For Putin's propagandists, who love to present the decaying West as a bunch of freaks, Kanye West has long been a valuable and frequently quoted source — especially when he attacks the American political establishment (though often apologizes afterward). In this sense, he resembles Elon Musk, another implicit favorite of the Russian media. Both are unremarkable personalities, ego-maniacs, obsessed with self-promotion who love to put themselves in the firing line including with ambiguous statements about Putin and his policies.

However, the party, a walk around Red Square and a motorboat cruise down the Moskva River were not the end of the matter. Not only for the media, hungry for foreign visitors, but also for the general public who began fantasizing about West giving a concert in Luzhniki, where Michael Jackson and the Rolling Stones famously performed. Crooks lept on these fans’ wet dreams by selling tickets priced from 1,000 to 3,000 rubles ($11-34) for a concert that did not even exist. 

Kanye West has not commented on the war in Ukraine in any way – neither expressing support nor condemnation. Nevertheless, on his latest album "Vultures 1" (released this winter), the title song contains the following lines: "She wants me to put some of this coke in her butt/ugh she Russian/I beat up the pussy for Ukraine...".
This can be summarized as "I beat up the pussy of my Russian girlfriend for Ukraine." You can interpret this line one way or another. But the immutable fact is that Kanye West arrived in the Russian capital for a purely private visit - to celebrate the 40th birthday of his Russian acquaintance (maybe even a friend) and business partner Gosha Rubchinskiy. Gosha is the most famous fashion designer from Russia, who originated gopnik glamor in modern pseudo-street fashion. And since the end of last year, he was the chief artist of West's clothing company Yeezy – an honor in itself.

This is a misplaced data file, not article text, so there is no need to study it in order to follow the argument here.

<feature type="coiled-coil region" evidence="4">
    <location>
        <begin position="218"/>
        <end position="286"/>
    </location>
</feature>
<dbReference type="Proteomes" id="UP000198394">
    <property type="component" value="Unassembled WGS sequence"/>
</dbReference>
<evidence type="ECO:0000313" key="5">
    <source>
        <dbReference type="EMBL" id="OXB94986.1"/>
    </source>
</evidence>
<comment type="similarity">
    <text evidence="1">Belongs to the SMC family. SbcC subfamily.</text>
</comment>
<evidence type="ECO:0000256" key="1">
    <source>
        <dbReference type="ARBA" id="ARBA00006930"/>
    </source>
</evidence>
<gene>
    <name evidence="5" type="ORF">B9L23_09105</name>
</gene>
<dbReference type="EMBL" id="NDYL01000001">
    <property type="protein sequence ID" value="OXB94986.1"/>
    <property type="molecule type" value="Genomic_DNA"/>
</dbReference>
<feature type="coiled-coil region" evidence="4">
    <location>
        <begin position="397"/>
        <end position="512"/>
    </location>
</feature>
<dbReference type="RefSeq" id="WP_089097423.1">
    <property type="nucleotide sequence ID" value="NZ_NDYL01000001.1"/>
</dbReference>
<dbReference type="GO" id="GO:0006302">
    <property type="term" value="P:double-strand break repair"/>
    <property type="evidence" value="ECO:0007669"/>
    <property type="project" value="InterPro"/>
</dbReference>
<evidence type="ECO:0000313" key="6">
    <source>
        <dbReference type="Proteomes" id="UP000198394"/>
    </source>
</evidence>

A crowd of the rapper's fans gathered at the Four Seasons Hotel but never saw their idol. The police were on duty but it seems that nobody was detained. After staying in the Russian capital for two days, West left the city without showing up in public or meeting with any officials. In doing so, he did the right thing.

This small, slightly anecdotal story is unlikely to be included in the register of odious scandals committed by this acclaimed pillar of hip-hop: he behaved with the utmost restraint and discretion. But it adds an unmissable detail to the portrait of Putin's Russia in 2024: despite the endless anti-Western propaganda, Russian people (at least in the capital) are clearly hungry for the same cultural agenda the Kremlin’s mouthpieces rail against. Despite Russia ostensibly being a country of “traditional values” rejecting symbols of decadent American gloom, young people are ready to shout "Ye!" with glee.

The views expressed in opinion pieces do not necessarily reflect the position of The Moscow Times.